1. Have you read it? I was thinking of doing the Surrealist suicide series and I am planning that out. Also thinking about out there erotic classics series, de sade, mirbeau, the story of o, the iage etc. Not sure it is a good idea though

            Liked by 1 person

          2. No, I haven’t. I like the idea of the Surrealist Suicide Series, an Erotic Classic Series would be of interest too. I suppose you know your audience and what you want to attract. However, not everyone that reads it, will read it as you intend it.

            Liked by 1 person

          3. No, not at all. I happen to think it would be an excellent title for a series, and truly it could go in so many directions. Come on, don’t you think it’s perfect for the Surrealists? When I’m kidding, I’ll let you know. I’m not kidding, I really do think it’s a great idea. Hell, you could write a book!

            Liked by 1 person

          4. I think you have some sympathy as well. I take it from your comments on Paramore’s Canary and sitting Shiva that you were raised Jewish…the Book of Job is were Satan first makes his formal appearance, the relationship between God and Satan is a curious one to say the least in this particular episode

            Liked by 1 person

          5. So you know the tradition of Sitting Shiva, it can be very intense. What goes on under the shrouded mirror is pretty fascinating. True, it is a curious one, what’s been recorded has been sanitized, and not accurately documented. I’m going to send some readers of comments into a complete frenzy with this. (You do know that their relationship had been stressed for quite some time.)

            Liked by 1 person

    1. Hi Aruna, I believe the mockingbird is sad. I think we go through a wide range of feelings at the end of any type of relationship. I’m pleased that you liked the video. Please take good care. ~ MiA

      Like

  6. The video reminded me of the power of capturing sound. They – sound and video – are both the same thing in many ways, proving art can be captured as well as created – not always the same thing. Random thought – ‘words mean nothing if the author knows what he/she has written’. To me it’s where the writer’s words travel to by themselves that means the most – Google Earth brain picking up random instructions . Your words made the journey big time, Mia. I liked the powerful, punch in the face mood swing after ‘Woke — Realized’. Clever ~ JGC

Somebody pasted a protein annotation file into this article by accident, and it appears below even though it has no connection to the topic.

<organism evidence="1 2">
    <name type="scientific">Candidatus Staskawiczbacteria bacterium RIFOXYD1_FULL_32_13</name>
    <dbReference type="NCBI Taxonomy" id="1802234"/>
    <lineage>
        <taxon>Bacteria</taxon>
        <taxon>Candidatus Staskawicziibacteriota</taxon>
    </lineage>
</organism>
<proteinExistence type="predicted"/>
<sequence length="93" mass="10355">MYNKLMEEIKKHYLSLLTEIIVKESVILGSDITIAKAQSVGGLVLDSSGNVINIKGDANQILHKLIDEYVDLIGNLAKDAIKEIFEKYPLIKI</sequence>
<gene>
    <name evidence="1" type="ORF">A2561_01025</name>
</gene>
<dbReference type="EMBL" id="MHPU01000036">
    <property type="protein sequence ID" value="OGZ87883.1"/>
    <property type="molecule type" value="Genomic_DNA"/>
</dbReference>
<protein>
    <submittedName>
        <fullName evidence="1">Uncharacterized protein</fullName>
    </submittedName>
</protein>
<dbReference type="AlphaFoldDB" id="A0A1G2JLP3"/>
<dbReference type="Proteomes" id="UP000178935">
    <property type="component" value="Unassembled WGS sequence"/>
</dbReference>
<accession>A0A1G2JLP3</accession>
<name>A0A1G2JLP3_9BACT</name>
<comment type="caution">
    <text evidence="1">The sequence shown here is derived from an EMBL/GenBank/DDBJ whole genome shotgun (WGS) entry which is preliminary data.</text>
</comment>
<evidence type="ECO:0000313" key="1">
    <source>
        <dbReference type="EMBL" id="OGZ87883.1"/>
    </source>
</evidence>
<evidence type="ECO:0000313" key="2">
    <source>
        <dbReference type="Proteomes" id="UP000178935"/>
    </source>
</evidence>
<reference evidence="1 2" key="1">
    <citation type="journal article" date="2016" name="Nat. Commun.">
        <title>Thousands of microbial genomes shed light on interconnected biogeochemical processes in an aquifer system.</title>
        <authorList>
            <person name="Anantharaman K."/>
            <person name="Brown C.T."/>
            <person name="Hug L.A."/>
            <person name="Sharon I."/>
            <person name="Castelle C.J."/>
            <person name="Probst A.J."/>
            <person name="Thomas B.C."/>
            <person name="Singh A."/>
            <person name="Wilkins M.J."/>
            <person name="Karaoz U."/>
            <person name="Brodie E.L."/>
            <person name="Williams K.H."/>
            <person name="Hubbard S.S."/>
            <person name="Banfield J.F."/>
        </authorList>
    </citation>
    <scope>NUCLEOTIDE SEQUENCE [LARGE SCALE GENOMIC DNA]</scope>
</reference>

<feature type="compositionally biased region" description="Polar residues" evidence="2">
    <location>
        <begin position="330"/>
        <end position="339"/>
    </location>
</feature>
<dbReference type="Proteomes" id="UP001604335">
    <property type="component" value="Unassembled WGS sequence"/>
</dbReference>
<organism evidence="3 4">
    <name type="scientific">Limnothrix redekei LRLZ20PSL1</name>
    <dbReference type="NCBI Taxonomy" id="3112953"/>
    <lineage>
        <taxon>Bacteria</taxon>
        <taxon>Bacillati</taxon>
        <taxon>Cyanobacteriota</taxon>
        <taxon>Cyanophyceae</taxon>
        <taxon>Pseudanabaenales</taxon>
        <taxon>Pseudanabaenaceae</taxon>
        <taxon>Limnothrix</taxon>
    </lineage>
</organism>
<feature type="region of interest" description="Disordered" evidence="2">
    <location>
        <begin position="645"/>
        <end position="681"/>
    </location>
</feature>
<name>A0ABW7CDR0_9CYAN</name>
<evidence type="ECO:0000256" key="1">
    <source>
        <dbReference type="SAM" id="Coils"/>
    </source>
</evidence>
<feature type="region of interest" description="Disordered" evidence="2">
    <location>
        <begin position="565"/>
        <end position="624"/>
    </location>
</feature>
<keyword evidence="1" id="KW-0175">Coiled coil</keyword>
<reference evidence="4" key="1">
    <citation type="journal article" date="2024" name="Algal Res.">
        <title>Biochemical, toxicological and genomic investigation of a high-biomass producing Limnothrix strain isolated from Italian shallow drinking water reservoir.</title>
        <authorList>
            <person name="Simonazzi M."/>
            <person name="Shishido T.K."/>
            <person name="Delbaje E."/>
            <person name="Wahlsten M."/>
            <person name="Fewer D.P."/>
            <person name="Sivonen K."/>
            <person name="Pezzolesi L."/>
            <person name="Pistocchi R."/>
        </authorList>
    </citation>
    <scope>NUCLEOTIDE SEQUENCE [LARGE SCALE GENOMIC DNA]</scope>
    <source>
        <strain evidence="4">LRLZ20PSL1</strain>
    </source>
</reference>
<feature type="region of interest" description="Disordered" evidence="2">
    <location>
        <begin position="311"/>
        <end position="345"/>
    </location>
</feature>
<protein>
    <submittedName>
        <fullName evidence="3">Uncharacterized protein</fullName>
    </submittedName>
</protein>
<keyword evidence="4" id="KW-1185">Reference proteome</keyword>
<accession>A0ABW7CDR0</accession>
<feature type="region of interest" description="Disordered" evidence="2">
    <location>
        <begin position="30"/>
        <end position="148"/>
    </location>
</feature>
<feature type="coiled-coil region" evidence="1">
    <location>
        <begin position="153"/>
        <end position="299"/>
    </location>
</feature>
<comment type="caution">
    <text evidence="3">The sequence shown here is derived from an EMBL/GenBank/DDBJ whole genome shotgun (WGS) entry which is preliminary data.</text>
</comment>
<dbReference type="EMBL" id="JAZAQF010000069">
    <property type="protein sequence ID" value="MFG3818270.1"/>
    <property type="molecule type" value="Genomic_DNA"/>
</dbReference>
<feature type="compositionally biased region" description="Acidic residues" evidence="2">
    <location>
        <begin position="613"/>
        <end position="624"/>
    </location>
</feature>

Liked by 1 person

    1. JGC, thank you. The images of Ilse Bing set to “Cinnamon Girl” give them an edge and me an edgy feeling, which works perfectly with the last stanza of the poem, especially because Bing is considered a hero, a goddess of the interwar avant-garde. There is everything magical about art, even more so if art has wings (“writer’s words travel to by themselves”) and allowed to be free, not bound by eyes and ears that seek to own and control creation. When art is unencumbered it knows no limits, and if creation is allowed to drive the car, the results are spectacular. So, I agree, I think they are/can be the same thing. I suppose that we’re all in constant state of sleep-wake when it comes to injustices, and there are so many big injustices taking place around the world that the small ones often go unnoticed. Perhaps it’s important to shine a light on the little ones too. I hope the metal work is going well, and has wings! ~ PM

      Liked by 2 people

      1. Thanks for the explanation, PM. Art makes the brain work better and put to good use can shine a light on anything it wants. Metal is being mastered and I’m hoping it ends up being art. ~ JGC

        Liked by 1 person

    1. Hi Chris! Haha, Monday deserves a good rant, after all it’s Monday! Thank you, I’m so pleased that you like the buckshot line. Another favorite, photographer Ilse Bing. I had a good look at that tub today too and noticed that very same thing, the grunge, hoping the inside was pristine for Ellen Auerbach. Actually, I think you’d like Big Sur, gorgeous coastline and filled with inspriation, it’s a place you drive through on your way from L.A. to San Francisco if you’re taking the coast. I would love to live there. Thank you, Chris, for your terrific comment. Please have a great week too! ~ Mia

      Liked by 1 person

  7. You have a remarkable talent, young Mia. Turning words into purest art, those words having layer upon layer of valid alternative interpretations while maintain a spine of consistency throughout is no mean feat. A ‘bravo’ moment, methinks.

    Liked by 1 person

Leave a Reply

Fill in your details below or click an icon to log in:

WordPress.com Logo

You are commenting using your WordPress.com account. Log Out /  Change )

Google+ photo

You are commenting using your Google+ account. Log Out /  Change )

Twitter picture

You are commenting using your Twitter account. Log Out /  Change )

Facebook photo

You are commenting using your Facebook account. Log Out /  Change )

w

Connecting to %s